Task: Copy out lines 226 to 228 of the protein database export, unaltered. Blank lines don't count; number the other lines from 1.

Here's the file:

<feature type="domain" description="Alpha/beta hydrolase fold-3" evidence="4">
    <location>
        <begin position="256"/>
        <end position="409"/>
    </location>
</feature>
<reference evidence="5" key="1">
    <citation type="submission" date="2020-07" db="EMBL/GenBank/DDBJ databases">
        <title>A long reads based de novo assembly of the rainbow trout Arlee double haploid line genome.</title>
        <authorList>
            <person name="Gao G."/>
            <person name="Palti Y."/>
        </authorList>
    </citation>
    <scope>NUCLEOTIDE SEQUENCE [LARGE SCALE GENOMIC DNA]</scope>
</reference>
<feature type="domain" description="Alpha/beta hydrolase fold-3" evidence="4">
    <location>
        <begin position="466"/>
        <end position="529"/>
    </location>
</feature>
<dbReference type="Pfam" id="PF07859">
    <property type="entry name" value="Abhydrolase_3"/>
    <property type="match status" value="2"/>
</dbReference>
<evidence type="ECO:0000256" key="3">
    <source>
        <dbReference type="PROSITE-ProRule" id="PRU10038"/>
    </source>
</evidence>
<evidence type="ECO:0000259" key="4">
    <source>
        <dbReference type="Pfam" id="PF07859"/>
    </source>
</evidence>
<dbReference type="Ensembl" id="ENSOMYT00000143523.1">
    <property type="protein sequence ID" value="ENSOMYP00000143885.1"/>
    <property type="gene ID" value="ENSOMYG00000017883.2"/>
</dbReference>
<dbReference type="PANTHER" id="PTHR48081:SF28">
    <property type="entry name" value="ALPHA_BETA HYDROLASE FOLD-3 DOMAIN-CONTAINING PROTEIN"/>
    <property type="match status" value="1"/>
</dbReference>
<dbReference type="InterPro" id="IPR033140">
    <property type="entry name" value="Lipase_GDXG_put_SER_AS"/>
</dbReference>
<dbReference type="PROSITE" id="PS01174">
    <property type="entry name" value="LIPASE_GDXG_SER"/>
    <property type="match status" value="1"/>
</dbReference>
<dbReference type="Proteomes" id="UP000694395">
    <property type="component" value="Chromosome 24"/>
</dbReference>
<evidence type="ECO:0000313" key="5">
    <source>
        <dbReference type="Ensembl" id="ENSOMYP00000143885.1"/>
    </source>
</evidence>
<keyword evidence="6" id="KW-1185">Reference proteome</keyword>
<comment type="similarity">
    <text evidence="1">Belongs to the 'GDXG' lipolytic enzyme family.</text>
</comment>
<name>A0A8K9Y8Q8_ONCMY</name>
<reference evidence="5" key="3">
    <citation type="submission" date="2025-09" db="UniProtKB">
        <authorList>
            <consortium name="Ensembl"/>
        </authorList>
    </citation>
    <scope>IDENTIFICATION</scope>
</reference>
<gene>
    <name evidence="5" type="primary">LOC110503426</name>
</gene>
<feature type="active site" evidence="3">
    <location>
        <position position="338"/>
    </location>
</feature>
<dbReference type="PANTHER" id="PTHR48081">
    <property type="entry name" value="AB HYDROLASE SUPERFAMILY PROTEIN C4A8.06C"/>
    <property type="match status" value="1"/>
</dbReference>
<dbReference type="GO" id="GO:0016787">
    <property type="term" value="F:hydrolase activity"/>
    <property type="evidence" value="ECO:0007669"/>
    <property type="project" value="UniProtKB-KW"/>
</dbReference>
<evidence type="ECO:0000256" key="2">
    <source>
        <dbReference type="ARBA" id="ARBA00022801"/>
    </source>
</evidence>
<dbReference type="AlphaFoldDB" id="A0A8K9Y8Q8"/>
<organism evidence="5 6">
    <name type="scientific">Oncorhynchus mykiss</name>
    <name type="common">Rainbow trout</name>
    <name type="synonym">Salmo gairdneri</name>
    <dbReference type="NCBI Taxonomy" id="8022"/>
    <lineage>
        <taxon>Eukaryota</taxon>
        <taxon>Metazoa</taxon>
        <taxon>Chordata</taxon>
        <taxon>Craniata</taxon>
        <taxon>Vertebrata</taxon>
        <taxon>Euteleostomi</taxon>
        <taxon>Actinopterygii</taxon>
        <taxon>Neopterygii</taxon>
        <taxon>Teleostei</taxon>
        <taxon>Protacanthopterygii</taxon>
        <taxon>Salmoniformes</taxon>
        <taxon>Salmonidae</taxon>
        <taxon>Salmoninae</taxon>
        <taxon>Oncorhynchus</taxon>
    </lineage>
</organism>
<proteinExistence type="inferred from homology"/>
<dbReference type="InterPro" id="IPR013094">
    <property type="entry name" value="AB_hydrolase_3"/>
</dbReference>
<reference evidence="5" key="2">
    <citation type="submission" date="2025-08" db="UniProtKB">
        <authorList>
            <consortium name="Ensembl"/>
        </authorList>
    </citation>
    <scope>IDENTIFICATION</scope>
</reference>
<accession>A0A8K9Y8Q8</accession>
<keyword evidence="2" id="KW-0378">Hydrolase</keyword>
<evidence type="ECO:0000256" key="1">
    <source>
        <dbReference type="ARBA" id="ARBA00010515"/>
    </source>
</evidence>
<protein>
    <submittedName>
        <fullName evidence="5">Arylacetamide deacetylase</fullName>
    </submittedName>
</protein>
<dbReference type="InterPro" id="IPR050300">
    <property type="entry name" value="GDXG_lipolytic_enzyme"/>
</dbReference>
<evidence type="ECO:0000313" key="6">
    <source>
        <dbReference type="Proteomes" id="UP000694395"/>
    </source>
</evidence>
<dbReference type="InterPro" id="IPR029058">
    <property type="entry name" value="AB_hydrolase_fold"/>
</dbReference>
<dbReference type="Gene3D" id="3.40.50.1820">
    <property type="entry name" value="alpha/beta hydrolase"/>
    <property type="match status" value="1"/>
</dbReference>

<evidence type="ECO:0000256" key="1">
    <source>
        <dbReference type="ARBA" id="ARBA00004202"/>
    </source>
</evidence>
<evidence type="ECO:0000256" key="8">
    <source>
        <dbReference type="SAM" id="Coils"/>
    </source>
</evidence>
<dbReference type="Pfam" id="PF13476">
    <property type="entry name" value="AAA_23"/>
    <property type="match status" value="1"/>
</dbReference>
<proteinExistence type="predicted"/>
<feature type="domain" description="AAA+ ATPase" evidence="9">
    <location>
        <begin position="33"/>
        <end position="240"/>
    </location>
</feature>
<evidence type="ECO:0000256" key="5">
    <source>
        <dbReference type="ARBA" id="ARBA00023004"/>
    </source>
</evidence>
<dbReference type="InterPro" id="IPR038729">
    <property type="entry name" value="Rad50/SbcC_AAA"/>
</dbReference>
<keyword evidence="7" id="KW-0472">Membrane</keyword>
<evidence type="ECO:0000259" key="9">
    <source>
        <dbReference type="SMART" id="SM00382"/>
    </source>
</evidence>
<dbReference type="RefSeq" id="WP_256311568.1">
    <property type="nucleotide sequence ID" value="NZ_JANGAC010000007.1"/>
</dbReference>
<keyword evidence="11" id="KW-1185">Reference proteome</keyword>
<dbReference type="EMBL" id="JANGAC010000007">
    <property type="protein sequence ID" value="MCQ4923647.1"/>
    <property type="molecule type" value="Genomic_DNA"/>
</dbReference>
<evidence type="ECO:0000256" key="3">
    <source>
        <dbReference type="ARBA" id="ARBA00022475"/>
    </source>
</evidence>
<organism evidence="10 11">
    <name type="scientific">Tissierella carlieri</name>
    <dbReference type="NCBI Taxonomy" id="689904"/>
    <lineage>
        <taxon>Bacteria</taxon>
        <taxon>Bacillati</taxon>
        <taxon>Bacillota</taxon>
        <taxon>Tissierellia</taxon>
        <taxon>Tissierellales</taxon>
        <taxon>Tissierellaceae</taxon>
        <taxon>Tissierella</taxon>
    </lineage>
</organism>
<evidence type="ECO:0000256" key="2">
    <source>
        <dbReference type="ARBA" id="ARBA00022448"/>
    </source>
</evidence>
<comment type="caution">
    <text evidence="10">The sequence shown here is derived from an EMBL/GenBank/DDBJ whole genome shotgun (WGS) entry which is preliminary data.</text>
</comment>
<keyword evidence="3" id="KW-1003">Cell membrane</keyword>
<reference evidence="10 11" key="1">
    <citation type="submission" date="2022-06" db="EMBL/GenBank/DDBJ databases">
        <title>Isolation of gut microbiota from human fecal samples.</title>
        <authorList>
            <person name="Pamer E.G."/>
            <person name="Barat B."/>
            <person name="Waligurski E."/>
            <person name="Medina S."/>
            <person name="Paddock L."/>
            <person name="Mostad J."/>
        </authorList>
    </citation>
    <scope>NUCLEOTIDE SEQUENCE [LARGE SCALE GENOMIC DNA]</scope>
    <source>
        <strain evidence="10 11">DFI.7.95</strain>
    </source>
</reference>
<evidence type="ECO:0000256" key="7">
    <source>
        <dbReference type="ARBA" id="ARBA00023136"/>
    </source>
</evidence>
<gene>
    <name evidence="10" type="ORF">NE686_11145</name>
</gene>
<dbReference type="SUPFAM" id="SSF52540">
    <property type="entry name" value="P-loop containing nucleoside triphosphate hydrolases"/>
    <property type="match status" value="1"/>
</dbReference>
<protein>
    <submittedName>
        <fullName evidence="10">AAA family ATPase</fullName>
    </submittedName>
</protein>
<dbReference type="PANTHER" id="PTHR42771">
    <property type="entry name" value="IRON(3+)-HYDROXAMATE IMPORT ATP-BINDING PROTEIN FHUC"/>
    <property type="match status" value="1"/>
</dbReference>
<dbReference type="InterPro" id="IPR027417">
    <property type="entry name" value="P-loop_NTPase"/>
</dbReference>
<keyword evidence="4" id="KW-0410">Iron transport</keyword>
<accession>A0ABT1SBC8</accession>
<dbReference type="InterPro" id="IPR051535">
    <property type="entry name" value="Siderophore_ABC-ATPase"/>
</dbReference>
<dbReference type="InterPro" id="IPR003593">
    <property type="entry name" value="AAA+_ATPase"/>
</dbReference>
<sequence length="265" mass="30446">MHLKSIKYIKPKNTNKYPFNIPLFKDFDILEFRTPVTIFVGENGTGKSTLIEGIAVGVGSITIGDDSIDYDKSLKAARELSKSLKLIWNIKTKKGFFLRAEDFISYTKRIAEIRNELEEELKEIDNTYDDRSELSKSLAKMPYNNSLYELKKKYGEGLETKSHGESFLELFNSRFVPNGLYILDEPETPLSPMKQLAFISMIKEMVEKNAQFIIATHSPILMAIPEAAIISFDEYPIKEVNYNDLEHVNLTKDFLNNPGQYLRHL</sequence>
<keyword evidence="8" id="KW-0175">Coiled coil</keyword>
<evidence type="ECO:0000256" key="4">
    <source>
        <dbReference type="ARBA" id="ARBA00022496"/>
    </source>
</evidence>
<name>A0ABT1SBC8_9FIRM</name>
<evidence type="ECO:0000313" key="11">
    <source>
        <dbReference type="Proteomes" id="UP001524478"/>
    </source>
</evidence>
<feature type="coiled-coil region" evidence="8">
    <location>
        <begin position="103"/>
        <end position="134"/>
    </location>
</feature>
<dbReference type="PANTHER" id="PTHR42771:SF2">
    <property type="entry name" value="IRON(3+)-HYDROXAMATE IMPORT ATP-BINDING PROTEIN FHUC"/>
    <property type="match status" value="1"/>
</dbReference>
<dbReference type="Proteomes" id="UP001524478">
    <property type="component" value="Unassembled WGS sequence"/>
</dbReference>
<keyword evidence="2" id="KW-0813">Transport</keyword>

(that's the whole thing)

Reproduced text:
<keyword evidence="3" id="KW-1003">Cell membrane</keyword>
<reference evidence="10 11" key="1">
    <citation type="submission" date="2022-06" db="EMBL/GenBank/DDBJ databases">